Legal Eagle : Breaking out of jail might not be a bad thing

October 02, 2017

Escaping police custody always seems like a bad thing. Of course, this view is oftentimes arrived at by those who believe that a police officer has carefully followed the law when he makes an arrest and thereafter caused the person arrested to be placed into the custody of the police. This, however, is a rebuttable presumption.

At the outset, it is imperative to note that the police, at common law, may arrest anyone, without a warrant, who he reasonably suspects to be in the act of committing a crime or about to commit a crime. Ordinary citizens can make an arrest if they observed a crime being committed. However, Section 15 of the Constabulary Force Act as well as Section 4 of the Towns and Communities Act, among other pieces of legislation, outline the powers of the police to make an arrest without a warrant. As most would agree, an arrest is the door to imprisonment, since many of the persons arrested are oftentimes imprisoned by the police. In court, they are referred to as the prisoner in the dock.




In matters touching and concerning escape from custody, the prosecution must prove that the arrest and detention were lawful, that the person who escaped from the police or correctional officer was in actual custody and that there was an escape, which was due to the negligence of the police or correctional officer.

A critical element of proving escape is to prove that a crime was committed. The Privy Council, quoting from Hawkins in the Roy Dillon case, said that where no crime was committed or the police officer has a slight suspicion of an actual crime and in such circumstances in which the arrest or imprisonment cannot be justified, the police officer would not be guilty of negligently allowing the prisoner to escape. The learned author of Hawkins formed the view that "it seems to be a good general rule, that whenever an imprisonment is so far irregular that it will be no offence in the prisoner to break from it by force, it can be no offence in the officer to suffer him to escape". In the opinion of the Privy Council, it is essential for the prosecution to establish that the arrest and detention were lawful and the omission to do so would be fatal to the conviction.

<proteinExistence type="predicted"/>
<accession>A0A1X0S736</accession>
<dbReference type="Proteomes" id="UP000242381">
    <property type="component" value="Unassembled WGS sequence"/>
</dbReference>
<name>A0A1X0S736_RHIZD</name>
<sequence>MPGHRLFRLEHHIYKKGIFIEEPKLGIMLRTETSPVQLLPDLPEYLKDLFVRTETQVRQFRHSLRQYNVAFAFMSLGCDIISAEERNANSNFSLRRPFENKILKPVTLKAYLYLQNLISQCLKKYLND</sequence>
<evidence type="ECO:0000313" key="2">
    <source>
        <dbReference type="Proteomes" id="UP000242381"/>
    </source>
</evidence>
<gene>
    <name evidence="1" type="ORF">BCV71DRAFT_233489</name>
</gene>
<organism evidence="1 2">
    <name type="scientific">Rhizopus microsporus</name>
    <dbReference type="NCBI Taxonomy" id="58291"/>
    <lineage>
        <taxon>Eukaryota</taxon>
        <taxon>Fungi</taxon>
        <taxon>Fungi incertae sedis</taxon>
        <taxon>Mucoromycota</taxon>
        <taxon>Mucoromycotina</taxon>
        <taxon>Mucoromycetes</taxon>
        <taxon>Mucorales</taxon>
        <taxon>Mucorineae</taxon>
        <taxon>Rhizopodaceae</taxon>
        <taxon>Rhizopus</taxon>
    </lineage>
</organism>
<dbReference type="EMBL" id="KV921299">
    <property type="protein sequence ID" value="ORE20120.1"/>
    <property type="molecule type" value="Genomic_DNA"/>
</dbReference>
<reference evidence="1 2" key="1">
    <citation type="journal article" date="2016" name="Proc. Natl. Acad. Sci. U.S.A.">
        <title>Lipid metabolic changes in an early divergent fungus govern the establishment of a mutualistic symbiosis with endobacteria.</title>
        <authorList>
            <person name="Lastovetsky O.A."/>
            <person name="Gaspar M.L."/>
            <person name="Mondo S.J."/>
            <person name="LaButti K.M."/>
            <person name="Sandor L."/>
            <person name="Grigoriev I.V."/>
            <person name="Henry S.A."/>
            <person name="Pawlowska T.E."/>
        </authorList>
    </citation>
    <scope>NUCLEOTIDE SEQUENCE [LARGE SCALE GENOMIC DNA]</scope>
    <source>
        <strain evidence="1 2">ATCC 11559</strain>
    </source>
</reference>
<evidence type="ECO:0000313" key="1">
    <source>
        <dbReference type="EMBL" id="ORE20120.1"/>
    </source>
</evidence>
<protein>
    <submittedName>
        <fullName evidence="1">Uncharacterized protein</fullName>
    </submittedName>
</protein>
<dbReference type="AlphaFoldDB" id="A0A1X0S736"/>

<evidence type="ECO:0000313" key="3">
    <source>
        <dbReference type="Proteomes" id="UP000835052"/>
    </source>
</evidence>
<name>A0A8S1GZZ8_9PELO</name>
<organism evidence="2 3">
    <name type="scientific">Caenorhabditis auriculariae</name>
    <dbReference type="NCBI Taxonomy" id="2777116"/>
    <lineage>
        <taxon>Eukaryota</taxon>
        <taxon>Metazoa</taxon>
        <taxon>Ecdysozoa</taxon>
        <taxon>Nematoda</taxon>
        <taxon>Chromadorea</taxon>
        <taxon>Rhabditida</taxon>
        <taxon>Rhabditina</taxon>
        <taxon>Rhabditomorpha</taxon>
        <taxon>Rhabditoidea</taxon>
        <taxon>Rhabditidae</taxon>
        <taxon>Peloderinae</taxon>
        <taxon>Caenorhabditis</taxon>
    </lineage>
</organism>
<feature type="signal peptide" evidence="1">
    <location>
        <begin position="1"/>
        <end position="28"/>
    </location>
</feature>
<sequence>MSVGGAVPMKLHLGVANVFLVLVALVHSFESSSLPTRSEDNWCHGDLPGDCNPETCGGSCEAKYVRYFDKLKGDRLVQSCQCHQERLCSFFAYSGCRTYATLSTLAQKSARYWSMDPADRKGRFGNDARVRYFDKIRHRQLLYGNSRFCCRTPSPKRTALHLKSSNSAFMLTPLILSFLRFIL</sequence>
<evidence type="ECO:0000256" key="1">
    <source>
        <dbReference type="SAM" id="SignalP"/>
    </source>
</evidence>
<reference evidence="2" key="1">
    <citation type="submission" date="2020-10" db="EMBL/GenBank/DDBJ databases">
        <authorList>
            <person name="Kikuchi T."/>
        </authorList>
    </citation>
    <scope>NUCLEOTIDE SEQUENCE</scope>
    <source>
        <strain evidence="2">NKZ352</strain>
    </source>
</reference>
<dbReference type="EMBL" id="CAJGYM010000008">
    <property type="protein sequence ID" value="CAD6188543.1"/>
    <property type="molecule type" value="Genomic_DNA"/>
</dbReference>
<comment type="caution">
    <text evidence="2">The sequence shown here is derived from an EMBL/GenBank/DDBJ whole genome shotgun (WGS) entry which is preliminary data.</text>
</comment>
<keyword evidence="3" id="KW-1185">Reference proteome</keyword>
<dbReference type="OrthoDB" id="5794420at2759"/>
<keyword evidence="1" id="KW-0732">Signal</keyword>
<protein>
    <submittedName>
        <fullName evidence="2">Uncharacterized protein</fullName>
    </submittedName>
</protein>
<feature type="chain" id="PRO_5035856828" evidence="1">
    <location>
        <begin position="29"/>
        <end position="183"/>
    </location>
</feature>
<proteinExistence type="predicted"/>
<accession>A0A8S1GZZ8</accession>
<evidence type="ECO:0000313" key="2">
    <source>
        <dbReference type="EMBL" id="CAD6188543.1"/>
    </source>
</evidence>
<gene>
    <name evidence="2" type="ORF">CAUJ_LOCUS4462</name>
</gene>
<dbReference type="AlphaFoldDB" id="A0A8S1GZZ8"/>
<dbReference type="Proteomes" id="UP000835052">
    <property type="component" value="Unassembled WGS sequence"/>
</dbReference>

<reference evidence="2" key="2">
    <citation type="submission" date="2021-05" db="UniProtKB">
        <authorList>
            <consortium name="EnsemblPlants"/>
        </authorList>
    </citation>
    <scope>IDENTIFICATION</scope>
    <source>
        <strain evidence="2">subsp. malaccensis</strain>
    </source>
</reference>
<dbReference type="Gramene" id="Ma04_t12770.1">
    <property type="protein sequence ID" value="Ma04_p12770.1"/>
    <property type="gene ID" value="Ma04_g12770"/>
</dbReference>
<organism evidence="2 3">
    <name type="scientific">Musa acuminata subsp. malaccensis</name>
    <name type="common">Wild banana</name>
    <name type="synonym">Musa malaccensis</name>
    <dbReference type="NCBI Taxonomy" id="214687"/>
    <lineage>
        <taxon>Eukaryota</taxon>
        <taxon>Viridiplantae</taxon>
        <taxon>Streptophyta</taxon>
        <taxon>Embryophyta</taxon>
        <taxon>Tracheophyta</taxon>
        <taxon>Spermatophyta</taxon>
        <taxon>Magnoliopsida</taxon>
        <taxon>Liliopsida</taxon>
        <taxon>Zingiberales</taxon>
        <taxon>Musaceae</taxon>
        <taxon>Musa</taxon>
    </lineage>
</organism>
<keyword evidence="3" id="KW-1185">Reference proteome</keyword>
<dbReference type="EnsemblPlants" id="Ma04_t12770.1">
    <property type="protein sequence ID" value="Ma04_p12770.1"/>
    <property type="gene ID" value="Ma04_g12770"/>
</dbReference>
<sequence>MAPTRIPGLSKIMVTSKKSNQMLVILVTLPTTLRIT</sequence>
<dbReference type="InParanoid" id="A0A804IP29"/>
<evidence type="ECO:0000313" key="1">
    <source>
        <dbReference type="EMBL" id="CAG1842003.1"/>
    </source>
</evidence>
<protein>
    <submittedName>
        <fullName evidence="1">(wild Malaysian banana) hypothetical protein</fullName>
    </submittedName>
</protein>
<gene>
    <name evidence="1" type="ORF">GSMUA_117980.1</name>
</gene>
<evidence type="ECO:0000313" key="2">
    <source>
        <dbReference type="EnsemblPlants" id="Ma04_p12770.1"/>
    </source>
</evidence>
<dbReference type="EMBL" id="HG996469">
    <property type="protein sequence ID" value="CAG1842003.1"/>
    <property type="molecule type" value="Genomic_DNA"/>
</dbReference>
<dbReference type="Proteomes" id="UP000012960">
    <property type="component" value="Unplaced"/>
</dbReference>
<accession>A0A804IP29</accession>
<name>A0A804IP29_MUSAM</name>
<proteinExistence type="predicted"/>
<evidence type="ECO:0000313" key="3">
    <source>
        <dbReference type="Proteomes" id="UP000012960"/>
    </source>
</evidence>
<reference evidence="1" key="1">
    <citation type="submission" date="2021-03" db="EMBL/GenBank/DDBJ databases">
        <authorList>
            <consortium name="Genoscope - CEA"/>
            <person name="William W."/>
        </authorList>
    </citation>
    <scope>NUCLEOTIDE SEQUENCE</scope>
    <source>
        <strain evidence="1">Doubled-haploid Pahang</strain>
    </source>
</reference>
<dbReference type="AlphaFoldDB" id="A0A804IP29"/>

In fact, the law is applied so strictly that the Privy Council established that in these matters, there is absolutely no presumption in favour of the prosecution.

To prove detention, it seems as if the preferred course is to produce the warrant of arrest and/or an order from the judge or the court sheet, or any other written record available. However, if a person is lawfully arrested without a warrant and escaped before he goes to court, in that case, formal evidence may be used to establish his detention.

In fine, if your arrest and detention are unlawful, you can forcefully escape from police custody without penalty and you may even have a civil claim against the Crown for unlawful detention. It seems like breaking out of jail might not be such a bad thing, if the law is on your side.

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